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8 Archived Comments


  • Lehman E Black wrote on August 18, 2007 report

    God Bless Clifford Jordan for being an underrated Giant of the music and for recording one of the greatest jazz albums of all times. How well I remember when this Strata East album came out in my second year of college and how me and my friends all went through several copies from LP overplay. Mr Jordan has made numerous great recordings including one that is nearly impossible to find: a direct to disc LP from Japan called "Hello Hank Jones". If you are lucky enough to find it, don't hesitate to pay and pay well - You will not be disappointed.

    Thank you Sam Chell for a insightful analysis of this much overlooked recording. You are correct about the first Jpn issue on CD. It was put out on 2 separate Cds which was a waste since all 12 songs fit on a single disc. Since that time Bomba records in Jpn reissued it as a single and complete CD in their mini LP cardboard sleeve format that people either love or hate. It has a glossy format and is a gatefold just like the original! Nobody beats the Japanese for keeping true to the original issue.

  • Samuel Chell wrote on August 18, 2007 report

    Thanks, Lehman. You're the first person I've heard from who appreciated the album for what it was even at the time of its release. I heard it several months ago for the first time and just can't stop playing it. It never wears out its welcome. It's nice that an artist like Carmen McCrae appreciated him, though kind of sad that towards the end he had to depend upon her drawing power for a chance to be heard--usually just a couple of spots during a set. Glass Bead Games Is right up there with Kind of Blue in my book.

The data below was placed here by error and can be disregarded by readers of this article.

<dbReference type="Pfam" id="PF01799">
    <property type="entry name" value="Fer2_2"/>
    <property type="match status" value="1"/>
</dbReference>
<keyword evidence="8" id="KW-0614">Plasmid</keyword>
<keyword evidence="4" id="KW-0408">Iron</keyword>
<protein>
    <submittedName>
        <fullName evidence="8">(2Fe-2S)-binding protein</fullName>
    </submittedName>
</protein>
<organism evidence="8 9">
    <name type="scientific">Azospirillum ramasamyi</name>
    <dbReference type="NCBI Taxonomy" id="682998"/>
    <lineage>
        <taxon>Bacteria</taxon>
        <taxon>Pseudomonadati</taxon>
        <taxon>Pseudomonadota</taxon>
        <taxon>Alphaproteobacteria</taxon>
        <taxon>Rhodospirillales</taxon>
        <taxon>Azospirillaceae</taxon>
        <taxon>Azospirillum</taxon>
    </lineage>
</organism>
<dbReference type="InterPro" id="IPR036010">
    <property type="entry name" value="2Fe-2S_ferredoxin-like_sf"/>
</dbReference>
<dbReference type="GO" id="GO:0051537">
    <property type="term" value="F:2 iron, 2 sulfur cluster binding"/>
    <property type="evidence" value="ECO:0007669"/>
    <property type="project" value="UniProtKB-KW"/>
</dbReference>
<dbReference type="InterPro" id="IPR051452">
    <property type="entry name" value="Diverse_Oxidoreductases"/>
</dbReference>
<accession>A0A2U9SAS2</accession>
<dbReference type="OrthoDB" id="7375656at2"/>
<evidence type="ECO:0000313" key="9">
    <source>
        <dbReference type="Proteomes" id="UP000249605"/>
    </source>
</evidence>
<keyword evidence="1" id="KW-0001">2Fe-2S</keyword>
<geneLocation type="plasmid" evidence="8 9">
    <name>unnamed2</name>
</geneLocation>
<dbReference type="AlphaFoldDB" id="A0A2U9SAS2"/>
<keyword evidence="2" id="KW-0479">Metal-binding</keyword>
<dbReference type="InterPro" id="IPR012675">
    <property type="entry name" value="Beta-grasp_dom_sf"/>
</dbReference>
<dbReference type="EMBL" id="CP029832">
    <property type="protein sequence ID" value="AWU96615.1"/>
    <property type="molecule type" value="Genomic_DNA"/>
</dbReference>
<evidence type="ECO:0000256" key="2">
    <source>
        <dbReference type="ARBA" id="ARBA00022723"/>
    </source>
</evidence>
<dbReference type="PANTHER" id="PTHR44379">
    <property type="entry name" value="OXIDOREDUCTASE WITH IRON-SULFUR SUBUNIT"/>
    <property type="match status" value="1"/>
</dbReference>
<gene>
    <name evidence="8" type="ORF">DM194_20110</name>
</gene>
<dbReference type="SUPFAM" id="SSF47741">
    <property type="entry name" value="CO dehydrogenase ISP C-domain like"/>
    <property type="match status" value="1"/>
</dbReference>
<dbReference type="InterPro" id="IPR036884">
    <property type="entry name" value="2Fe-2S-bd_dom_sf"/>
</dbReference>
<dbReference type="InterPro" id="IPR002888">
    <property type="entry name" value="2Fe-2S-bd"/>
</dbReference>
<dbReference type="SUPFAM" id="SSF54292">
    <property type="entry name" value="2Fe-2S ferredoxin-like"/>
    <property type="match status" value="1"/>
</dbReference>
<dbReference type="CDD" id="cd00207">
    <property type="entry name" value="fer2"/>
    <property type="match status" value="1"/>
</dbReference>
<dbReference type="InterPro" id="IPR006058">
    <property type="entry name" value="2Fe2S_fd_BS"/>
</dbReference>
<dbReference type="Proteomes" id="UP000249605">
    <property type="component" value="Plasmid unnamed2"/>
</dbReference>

I didn't know about the Japan MLP. Often the inner notes are in Japanese and the English notes on the back cover will be printed so small you can't make out a thing. And they don't fit into most conventional CD carriers, shelves, etc., not to mention $30-40 for the disc. Sometimes the Japanese issues actually are LPs (as I found out recently, when I thought I was ordering the MLP import of a recording). In that case, I'd probably spring for another copy.


    (Thanks for the tip on Hello Hank Jones. That's definitely at the top of my list.)

  • Ralph A. Miriello wrote on August 27, 2007 report

    Sam: just got to read your review on Jordan. It was quite a departure from what I normally read as a review. Bravo for the extended play...joussiance that was new one for me. How did you get Kellman to let you write so much....just kidding.

    I now will have to get this CD and listen!

    Best, Ralph Miriello

  • Samuel Chell wrote on August 28, 2007 report


    It's OK to expect to be intrigued on the first listen, but don't expect to be blown away. This one crawls under your skin and stays there. As perfect a recording as Kind of Blue. "Jouissance" is a good one to know--"textual erotics" courtesy of a French post-Freudian (Lacan) and later modified and popularized by Roland Barthes. There really is no English substitute for the word, which roughly translates as "the painful ecstasy of the realization and experiencing of freedom."


  • Ron Weinstock wrote on August 31, 2007 report

    I have several recordings by Clifford or those he plays on and have always enjoyed listening to him. Ordered this on the basis of this well thought our review from one of this site's sponsors, JazzLoft. Again thanks

  • Samuel Chell wrote on September 03, 2007 report


    I've got him with Sonny Red (Jazzland) and Carmen McRae (Denon), and I've ordered his meeting with John Gilmore. There's footage of him with Mingus and Dolphy on youtube, and I caught him a couple of times in Chicago "tenor battles," but that really wasn't his element. Interesting note about the sponsorship, but I assure you it didn't influence the positive review.


  • Patrick Pelletier wrote on November 03, 2009 report

    I became a Clifford Jordan fan after hearing the Mingus band. I heard the Billy Hart Quartet performing the John Coltrane piece and instantly loved it. Which brought to Glass Bead Games. Mr. Chell is so right about this album. It rises far above most recordings I've heard. Its not just head-solo-solo-head stuff, but it reminds me off a game we played as kids trying to keep a big ball in play bouncing on a sheet of linen, everyone plays and everyone contributes, and everyone changes the state of play. And Billy Higgins is inbelievable, keeps everything loose--my favorite drummer. Thanks for mind openin' review!

  • Sameer Gupta wrote on January 29, 2012 report

    Just got this recording! WOW! I whole heartedly appreciate your review~